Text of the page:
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February 27, 1937

TROPHIC FUNCTION OF THE SYMPATHETIC NERVOUS SYSTEM: CLINICAL LECTURE AT KANSAS CITY SESSION

Author Affiliations

Professor of Physiology, Berne University BERNE, SWITZERLAND

JAMA. 1937;108(9):720-721. doi:10.1001/jama.1937.92780090004010
Abstract

I have the honor to discuss before this distinguished meeting certain research work which has led to establishing the fact that the sympathetic nervous system has trophic functions. This system is often called the vegetative nervous system and that term implies a trophic influence. Modern experimental medicine has denied the existence of trophic nerves mainly on the basis that, when a denervated tissue is protected against outer harmful stimulations, all symptoms of injury are abolished. The contention that the desensitization of, for instance the cornea, was the cause of the ulcerations observed, was correct; but just the protection of the eye on the other side removed the possibility of tracing trophic nervous influence.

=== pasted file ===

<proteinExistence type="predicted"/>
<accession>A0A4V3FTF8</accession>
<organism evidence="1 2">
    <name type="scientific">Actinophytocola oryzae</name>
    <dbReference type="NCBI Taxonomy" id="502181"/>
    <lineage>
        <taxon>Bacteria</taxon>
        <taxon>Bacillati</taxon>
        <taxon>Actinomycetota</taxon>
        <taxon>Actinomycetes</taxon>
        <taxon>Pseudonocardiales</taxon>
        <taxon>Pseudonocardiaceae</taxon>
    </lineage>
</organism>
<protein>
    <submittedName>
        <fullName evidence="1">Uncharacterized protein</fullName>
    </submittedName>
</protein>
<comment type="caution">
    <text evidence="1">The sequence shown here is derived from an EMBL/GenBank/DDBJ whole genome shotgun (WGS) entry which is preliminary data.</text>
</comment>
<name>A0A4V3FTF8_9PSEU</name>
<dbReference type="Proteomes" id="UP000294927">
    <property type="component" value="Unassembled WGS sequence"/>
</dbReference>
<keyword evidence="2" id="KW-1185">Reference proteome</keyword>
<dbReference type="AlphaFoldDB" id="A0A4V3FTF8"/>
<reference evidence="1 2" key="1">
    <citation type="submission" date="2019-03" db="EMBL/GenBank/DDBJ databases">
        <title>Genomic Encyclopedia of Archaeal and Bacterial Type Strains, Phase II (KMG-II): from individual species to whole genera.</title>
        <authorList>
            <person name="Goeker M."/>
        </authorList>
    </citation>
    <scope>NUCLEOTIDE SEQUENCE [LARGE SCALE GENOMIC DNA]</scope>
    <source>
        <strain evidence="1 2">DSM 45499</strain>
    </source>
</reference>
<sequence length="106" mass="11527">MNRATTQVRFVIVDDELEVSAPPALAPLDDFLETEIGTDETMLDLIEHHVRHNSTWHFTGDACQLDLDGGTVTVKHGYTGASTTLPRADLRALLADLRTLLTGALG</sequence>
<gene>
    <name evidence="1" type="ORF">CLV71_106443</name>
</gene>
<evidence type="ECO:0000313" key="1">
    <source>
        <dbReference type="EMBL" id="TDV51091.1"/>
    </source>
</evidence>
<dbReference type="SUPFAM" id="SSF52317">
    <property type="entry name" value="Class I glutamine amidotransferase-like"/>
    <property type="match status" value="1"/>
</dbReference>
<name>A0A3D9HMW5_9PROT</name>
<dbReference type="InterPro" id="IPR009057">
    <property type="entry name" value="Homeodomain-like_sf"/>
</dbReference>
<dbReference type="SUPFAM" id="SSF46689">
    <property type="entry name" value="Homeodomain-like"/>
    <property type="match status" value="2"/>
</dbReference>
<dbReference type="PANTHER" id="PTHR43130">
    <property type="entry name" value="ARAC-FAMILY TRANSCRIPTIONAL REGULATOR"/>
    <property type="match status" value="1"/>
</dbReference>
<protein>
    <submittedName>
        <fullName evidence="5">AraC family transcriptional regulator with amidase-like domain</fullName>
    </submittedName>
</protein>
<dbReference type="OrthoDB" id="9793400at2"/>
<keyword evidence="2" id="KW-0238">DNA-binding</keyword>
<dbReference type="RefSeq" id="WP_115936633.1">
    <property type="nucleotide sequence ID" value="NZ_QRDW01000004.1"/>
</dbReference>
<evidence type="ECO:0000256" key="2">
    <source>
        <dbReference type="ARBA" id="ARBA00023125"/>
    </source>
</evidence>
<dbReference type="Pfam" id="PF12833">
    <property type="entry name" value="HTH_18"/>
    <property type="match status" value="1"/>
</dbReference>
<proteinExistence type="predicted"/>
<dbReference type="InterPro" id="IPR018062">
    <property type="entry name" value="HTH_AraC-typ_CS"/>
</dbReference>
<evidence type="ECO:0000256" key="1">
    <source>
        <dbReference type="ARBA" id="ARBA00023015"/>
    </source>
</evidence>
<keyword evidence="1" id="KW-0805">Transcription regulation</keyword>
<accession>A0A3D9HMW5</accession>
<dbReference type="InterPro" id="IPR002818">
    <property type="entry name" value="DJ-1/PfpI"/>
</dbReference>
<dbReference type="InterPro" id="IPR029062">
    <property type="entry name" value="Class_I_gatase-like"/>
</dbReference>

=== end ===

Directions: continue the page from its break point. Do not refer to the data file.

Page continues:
The first experiments that my associates and I conducted in the Physiologic Institute at Berne concerned the influence of the sympathetic nerves on voluntary muscles. We were able to show that, when a state of fatigue had

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